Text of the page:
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Payment Accuracy Provisions Take Effect in Fall

By John Reichard, CQ HealthBeat Editor

AUGUST 1, 2006 -- The Centers for Medicare and Medicaid Services (CMS) announced Tuesday that two types of changes to improve the accuracy of Medicare inpatient payments will be launched this fall—contrary to a request by the hospital and medical device industries.

CMS said it will phase in the changes, making payments more closely reflect the costs of care and severity of illness, to prevent sharp swings in payment. Hospital and medical device lobbies called for delaying the start of the accuracy provisions until fiscal 2008 and phasing them in after that time, a request joined by Senate Finance Committee Chairman Charles E. Grassley, R-Iowa.

Instead, CMS is heeding the wishes of House Ways and Means Committee Chairman Bill Thomas, R-Calif., and the Medicare Payment Advisory Commission by starting both changes in fiscal 2007.

But thanks to its phase-in plan, CMS appears to have blunted much of the industry criticism of the provisions. Rick Pollack, executive vice president of the American Hospital Association, praised the three-year phase-in of "cost weights" to adjust payments on the costs of care rather than what hospitals charge for care.

"While we continue to have concerns about the rule's impact, CMS has listened to the hospital fields' views and made important changes from its proposal," Pollack said. "While we continue to believe a one-year delay is needed given the rule's complexity, we are committed to working with CMS to ensure any needed changes are addressed in future years."

"At first blush . . . it appears that the rule addresses many of the concerns that were raised by patient, physician and hospital groups," said Stephen J. Ubl, chief executive officer of the Advanced Medical Technology Association, which lobbies for medical device firms. "We look forward to working with the administration and CMS over the three-year phase-in period to further improve the accuracy of inpatient hospital payments."

Under a proposed rule governing the changes, CMS would have fully implemented the cost weights in fiscal 2007, which starts October 1. "Severity adjustments" classifying patients on the severity of their illnesses, paying more for sicker ones and less for healthy ones, were to be implemented in fiscal 2008.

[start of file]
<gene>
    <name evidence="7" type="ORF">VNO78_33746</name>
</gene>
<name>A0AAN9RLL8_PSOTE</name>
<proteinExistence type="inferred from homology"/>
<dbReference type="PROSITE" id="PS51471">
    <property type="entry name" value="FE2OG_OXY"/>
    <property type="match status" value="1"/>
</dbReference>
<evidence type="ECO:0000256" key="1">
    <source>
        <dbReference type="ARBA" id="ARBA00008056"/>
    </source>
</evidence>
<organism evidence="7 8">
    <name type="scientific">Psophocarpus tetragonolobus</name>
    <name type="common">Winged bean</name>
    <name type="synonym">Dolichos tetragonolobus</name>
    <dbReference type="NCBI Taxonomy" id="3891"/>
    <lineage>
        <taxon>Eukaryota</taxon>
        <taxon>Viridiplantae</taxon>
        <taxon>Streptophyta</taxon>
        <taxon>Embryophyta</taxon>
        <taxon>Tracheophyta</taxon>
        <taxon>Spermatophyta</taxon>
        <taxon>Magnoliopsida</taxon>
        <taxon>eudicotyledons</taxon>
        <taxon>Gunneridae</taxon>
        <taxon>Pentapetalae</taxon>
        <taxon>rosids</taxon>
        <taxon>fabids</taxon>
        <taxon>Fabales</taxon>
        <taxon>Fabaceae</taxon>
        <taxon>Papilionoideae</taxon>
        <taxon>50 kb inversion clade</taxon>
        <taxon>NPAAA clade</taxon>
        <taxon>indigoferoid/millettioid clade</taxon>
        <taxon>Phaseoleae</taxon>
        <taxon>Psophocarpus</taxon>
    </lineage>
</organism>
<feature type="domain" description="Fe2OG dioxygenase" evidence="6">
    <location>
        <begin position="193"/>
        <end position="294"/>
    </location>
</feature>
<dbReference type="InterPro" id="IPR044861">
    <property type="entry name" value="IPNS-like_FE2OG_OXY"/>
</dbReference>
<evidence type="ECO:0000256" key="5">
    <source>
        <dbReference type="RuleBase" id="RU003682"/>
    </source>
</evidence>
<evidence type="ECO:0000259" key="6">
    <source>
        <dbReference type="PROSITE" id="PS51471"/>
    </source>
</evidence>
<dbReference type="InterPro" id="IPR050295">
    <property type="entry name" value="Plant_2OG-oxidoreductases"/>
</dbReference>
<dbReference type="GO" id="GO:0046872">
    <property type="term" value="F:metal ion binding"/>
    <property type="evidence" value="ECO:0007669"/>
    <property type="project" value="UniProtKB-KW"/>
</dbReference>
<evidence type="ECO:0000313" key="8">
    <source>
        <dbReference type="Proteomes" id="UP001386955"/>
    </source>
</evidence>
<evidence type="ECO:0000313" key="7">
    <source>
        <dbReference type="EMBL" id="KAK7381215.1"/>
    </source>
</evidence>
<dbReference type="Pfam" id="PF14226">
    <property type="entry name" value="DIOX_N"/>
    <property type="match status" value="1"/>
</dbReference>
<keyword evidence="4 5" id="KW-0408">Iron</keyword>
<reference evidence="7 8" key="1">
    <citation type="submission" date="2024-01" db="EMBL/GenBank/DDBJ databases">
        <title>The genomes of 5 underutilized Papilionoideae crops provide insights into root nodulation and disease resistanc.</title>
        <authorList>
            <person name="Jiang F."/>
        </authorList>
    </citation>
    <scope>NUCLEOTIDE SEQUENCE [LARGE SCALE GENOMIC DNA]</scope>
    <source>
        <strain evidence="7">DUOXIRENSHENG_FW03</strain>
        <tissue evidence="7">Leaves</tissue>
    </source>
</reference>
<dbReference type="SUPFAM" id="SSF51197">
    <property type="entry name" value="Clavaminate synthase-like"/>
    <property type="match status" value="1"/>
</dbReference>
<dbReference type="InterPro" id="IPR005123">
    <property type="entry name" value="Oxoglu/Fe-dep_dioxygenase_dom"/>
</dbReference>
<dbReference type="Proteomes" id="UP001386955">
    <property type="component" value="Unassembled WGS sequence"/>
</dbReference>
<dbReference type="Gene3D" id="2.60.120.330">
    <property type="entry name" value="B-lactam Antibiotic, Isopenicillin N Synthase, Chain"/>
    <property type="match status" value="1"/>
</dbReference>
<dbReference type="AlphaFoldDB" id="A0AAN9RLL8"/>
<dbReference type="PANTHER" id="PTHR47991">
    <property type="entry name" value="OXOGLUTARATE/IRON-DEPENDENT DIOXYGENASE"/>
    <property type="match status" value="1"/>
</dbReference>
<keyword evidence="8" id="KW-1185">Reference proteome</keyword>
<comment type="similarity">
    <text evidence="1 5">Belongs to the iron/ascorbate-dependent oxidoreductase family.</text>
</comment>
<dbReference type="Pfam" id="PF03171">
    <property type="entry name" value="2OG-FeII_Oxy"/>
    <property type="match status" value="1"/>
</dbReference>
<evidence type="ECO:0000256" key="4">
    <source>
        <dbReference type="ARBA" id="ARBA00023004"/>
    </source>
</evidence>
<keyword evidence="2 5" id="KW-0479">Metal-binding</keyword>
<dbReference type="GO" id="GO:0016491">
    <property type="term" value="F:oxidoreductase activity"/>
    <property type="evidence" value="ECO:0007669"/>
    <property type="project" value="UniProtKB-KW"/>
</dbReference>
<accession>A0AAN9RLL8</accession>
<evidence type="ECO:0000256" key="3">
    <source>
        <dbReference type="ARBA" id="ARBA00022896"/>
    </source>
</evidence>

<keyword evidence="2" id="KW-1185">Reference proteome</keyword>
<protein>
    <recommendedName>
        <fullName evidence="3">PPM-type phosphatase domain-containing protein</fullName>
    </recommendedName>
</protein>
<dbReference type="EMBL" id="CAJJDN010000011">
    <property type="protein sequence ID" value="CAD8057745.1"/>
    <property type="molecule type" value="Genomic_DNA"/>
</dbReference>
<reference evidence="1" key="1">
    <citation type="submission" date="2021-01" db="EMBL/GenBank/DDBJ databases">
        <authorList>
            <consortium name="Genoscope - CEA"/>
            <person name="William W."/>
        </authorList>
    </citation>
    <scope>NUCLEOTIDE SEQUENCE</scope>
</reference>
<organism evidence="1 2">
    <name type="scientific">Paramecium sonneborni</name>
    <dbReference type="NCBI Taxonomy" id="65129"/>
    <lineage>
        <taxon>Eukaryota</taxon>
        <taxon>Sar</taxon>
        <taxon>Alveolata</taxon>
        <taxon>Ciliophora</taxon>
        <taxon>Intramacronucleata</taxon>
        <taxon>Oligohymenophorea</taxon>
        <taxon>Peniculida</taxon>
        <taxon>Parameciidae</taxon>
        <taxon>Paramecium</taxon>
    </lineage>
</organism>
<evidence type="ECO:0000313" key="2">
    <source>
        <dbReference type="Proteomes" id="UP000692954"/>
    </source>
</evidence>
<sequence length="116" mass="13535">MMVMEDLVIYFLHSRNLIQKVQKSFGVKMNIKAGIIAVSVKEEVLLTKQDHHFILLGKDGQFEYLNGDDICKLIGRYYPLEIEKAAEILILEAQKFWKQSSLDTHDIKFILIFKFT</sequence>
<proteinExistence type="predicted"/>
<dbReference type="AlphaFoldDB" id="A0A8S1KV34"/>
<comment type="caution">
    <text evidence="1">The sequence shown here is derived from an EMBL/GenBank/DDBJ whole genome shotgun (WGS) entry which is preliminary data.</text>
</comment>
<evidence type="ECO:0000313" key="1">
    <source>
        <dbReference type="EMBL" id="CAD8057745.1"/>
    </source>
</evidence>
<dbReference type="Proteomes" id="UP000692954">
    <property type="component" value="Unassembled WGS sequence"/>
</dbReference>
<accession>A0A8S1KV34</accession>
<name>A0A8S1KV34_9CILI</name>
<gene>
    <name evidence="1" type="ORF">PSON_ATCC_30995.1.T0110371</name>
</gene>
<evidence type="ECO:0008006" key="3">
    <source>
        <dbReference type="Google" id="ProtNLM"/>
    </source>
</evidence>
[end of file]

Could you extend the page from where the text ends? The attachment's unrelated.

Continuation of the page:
The new timetable speeds up "severity adjustment" by starting it this fall, but only for a limited number of "DRGs," the diagnosis-based payment categories to which patients are assigned for purposes of calculating Medicare inpatient payment rates. The proposed rule would have applied severity adjustment to all DRGs in fiscal 2008. CMS Administrator Mark B. McClellan said it's still possible all DRGs will be severity adjusted in fiscal 2008, but told reporters Tuesday afternoon CMS will consider delaying severity adjustment of some DRGs until after fiscal 2008 under an as-yet-undetermined timetable.

Prior to fiscal 2008, CMS will evaluate severity adjustment systems as a prelude to increasing the number of DRGs affected. "CMS will require that hospital stakeholders have easy access to the new system," the agency said in a press release. An interim report comparing severity-adjusted DRG systems will be completed by the end of 2006 and will be released for public comment.

The accuracy provisions seek to end the ability of hospitals to limit their care to certain patients and to certain procedures as a way to boost their profits. "Hospital payments should promote the best care for all patients, not the treatments that happen to be most profitable, and we are now on a path to making sure that happens," said Department of Health and Human Services Secretary Michael O. Leavitt. Because of the rate adjustments, payments to cardiac specialty hospitals will drop 5 percent between fiscal 2006 and fiscal 2009, CMS said. Complaints about "cherry picking" patients and procedures have centered on these facilities.

The accuracy provisions are part of the final fiscal 2007 rule for Medicare inpatient payments, under which payments to all hospitals will increase an average of 3.5 percent in fiscal 2007 when all provisions of the rule are taken into account. No individual DRG will have a payment reduction of more than 5.4 percent under the rule.

CMS also announced a final rule governing payments to inpatient rehabilitation facilities in the fiscal year starting Oct. 1. Payments to the 1,240 facilities will rise by about $50 million in fiscal 2007, the agency estimated. Although the rule increases payment rates 3.3 percent, it also applies a 2.6 percent reduction to offset billing practices that do not accurately reflect how sick patients are, CMS said. The proposed version of the rule would have applied a 2.9 percent offset.

The final rule for the facilities also includes accreditation requirements that must be met by suppliers of prosthetics and of durable medical equipment, such as walkers, wheelchairs, and hospitals beds. Along with a competitive bidding program to be announced "shortly," the accreditation procedures "will promote quality and avoid unnecessary costs in providing needed durable medical equipment," McClellan said.

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